On the surface, the story of Bethany Hamilton is toweringly inspirational. The young surfer on the verge of going pro faced a personal loss so great that it should have destroyed her future career and water-soaked passion in one blow.
The fact that she fought back against it, got back on the board, and eventually triumphed is a testament to the human spirit (as well as, according to the film, a testament to faith and the power of a higher being).
It’s a compelling story, but as Soul Surfer proves, it’s not the best basis for a full-length feature film. It’s perfectly passable, but director Shawn McNamara has created a version of the story that focuses on filler and ties up all the drama far too easily.
Bethany (AnnaSophia Robb) is a promising teenage surfer living a blissful life with her parents (Dennis Quaid and Helen Hunt) and brothers (Jeremy Sumpter and Ross Thomas) and best friend Alana (Lorraine Nicholson). She surfs all day every day, hangs out in a hip outdoor church led by Sarah (Carrie Underwood) and gets sponsored by big-time surf company Rip Curl.
Then, on a carefree day, a shark attacks her, and she loses her left arm at the shoulder. Bethany has to face the traumatic physical change with the knowledge that she may not be able to compete again. In order to get back in the water, she’s got to gain some perspective and fight hard for what she loves.
The main problem with Soul Surfer is the main problem of any movie trying to show someone’s internal struggle for the entire second act. Bethany has to come to grips with what’s happened to her, and she does so by doing something major halfway around the world, but the film wastes so much time before getting her there that her big change happens almost with the click of the fingers. That’s not to say the moment doesn’t work well, because it does. It’s just a great moment in a sea of billowing nothing.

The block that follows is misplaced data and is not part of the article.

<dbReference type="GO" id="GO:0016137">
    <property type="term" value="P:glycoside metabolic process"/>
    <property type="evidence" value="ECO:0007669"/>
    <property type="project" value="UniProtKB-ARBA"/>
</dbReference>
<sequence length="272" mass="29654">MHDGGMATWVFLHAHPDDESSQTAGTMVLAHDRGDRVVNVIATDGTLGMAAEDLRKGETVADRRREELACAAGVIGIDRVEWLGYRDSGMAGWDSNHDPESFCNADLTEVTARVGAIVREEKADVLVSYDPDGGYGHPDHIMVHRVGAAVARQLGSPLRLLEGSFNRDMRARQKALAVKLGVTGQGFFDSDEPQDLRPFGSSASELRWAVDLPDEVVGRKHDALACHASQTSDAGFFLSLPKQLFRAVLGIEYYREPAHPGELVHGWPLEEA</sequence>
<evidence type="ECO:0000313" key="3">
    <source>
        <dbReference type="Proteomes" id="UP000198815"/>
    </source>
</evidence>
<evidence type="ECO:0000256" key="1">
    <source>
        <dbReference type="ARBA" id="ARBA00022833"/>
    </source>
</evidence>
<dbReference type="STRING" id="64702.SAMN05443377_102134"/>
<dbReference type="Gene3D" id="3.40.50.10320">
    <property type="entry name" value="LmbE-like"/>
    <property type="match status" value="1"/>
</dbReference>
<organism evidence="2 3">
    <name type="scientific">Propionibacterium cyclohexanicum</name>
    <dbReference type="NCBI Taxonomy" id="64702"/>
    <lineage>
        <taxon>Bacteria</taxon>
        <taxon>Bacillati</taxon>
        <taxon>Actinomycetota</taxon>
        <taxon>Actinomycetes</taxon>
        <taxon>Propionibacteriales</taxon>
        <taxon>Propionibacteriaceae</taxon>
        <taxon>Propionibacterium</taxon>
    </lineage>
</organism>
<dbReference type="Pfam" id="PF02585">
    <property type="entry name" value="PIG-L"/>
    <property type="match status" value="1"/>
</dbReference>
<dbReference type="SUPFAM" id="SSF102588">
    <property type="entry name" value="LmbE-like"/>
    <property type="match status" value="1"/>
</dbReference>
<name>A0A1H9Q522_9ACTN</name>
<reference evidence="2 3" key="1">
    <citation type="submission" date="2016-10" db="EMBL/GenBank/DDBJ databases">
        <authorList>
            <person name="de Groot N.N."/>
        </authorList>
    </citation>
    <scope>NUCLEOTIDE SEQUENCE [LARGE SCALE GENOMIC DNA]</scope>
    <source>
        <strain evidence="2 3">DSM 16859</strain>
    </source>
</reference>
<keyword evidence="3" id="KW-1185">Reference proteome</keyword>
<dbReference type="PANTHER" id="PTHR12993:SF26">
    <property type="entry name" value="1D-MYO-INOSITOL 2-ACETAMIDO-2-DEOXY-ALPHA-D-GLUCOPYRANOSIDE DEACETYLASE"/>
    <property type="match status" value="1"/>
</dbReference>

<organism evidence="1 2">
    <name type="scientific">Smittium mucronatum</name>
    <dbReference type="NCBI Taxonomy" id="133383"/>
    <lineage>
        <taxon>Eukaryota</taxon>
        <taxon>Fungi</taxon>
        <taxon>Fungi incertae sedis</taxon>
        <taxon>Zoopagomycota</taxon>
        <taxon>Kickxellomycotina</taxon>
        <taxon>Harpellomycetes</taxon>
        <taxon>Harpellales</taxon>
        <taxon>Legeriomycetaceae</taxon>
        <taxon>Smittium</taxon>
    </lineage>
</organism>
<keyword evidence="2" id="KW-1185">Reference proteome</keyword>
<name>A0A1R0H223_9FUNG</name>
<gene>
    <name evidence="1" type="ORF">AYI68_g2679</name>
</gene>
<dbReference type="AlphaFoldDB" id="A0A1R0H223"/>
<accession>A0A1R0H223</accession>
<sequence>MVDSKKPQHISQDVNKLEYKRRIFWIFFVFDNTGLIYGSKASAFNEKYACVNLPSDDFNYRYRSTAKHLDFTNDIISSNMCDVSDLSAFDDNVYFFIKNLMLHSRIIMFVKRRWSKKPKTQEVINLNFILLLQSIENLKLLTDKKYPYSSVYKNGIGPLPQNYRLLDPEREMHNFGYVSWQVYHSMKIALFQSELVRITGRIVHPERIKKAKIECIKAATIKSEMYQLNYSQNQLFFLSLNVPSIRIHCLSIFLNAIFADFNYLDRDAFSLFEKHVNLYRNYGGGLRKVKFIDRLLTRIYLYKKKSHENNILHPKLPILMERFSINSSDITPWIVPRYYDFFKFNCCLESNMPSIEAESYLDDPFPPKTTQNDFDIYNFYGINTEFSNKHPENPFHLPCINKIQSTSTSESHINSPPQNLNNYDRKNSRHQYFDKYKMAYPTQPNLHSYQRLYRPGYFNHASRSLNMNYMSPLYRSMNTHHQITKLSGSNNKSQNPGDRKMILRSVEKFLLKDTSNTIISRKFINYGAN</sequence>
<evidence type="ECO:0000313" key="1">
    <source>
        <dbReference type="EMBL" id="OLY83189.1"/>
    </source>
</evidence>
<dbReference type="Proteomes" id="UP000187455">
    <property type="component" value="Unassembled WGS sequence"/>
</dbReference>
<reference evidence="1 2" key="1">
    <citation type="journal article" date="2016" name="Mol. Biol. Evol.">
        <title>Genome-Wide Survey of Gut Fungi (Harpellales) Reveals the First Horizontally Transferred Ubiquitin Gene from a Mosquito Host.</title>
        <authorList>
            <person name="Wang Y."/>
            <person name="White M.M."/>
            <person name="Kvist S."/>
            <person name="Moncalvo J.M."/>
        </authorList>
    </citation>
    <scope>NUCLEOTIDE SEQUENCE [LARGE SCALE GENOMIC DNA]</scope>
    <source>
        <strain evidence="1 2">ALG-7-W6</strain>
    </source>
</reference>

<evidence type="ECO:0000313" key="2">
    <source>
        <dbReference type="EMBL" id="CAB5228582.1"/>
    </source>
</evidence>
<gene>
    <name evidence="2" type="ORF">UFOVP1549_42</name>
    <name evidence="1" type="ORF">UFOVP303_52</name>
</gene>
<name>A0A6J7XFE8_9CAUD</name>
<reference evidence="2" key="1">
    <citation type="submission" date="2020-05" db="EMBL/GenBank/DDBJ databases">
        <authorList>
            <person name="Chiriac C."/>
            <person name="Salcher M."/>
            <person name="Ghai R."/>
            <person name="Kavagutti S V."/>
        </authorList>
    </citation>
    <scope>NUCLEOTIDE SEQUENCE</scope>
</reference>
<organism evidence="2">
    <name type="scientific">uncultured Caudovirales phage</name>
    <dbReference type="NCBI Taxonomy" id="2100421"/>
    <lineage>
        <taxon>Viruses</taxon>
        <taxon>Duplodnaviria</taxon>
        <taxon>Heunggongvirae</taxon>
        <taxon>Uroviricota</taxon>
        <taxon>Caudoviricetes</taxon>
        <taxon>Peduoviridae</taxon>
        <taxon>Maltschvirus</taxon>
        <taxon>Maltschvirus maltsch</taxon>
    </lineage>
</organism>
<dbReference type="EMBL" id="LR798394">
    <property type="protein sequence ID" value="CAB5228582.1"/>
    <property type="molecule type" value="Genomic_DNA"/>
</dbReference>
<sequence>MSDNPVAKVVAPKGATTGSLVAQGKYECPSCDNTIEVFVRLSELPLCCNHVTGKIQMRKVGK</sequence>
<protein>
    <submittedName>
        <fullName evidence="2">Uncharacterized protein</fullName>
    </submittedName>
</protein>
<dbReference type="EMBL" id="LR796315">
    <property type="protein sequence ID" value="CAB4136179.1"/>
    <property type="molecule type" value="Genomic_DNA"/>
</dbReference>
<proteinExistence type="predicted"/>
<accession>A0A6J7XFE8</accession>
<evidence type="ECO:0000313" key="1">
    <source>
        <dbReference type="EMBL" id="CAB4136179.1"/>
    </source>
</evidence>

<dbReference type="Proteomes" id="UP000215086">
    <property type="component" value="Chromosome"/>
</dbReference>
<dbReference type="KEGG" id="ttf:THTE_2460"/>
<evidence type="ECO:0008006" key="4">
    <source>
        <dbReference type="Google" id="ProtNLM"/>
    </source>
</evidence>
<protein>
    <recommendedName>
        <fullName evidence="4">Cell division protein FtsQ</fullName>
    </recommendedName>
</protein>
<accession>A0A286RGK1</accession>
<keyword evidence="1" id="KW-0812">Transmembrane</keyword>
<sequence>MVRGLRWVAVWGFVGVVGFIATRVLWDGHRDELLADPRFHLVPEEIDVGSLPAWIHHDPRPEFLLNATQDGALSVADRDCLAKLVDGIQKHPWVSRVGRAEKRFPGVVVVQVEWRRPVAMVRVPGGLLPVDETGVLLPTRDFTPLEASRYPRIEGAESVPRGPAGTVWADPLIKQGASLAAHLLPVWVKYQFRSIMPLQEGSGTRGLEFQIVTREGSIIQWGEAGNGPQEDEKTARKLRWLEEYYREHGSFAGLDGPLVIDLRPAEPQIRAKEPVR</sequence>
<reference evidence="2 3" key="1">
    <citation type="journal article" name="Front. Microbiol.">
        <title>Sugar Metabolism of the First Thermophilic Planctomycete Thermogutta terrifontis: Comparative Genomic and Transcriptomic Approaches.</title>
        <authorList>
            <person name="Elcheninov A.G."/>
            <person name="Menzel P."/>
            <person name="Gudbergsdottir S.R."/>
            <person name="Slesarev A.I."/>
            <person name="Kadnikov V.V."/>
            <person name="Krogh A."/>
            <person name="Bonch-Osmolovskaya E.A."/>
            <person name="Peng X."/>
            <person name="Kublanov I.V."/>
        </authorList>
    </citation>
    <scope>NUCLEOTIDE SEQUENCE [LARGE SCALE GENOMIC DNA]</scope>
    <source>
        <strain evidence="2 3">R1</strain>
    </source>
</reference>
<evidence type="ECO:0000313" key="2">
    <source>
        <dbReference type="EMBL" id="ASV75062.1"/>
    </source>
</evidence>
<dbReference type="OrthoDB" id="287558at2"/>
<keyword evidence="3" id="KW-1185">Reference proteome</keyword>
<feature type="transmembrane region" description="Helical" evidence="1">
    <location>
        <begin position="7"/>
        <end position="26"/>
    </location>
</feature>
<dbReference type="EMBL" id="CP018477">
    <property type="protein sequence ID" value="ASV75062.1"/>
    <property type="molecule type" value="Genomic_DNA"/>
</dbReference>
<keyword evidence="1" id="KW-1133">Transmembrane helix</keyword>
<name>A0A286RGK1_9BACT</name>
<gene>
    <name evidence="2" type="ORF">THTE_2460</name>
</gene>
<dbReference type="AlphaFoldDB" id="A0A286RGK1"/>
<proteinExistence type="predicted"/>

In fact, there are several scenes that work with incredible intensity. After the cheapest CGI shark of all time appears for less than a nanosecond, the action of getting Bethany safely to the hospital, complete with the crushing response of her parents (aided by the acting talent of Hunt and Quaid) is a section that’s gripping and scary. It also works because of how natural it is. Helen Hunt’s Cheri doesn’t even put the car in park at the hospital before jumping out to see her baby. Tell me a mother wouldn’t do just that in the same circumstance.
Sadly, a lot of the film just seems cheap – and that has nothing to do with production costs (except that damned shark, and, okay the missing arm). The opening is a perfect depiction of a simple life, and anyone who’s ever gone to a progressive church service can attest to the film getting all the notes right. Church is a big part of Bethany’s life, and it becomes the catalyst for her choices (practicing harder vs going to Mexico for a mission trip, giving up hope vs joining the church group in helping tsunami victims). Unfortunately, after the impact of the shark attack, the film loses all momentum to silly scene choices (including, especially, a moment where Randy Quaid mean-faces his way out to a crowd in the darkness to inspect the shark they caught to see if it’s The One). The story has essentially nothing to do before Bethany’s epiphany (and that challenge isn’t at all met by director Sean McNamara), so instead, the movie turns into filler scenes with people navel gazing on beautiful beaches. Even after Bethany realizes she can saddle back up and ride, the movie becomes the longest string of montages in film history – unable to relate anything unless its made up of smash cuts set to music to show how much time has passed and how Bethany has progressed.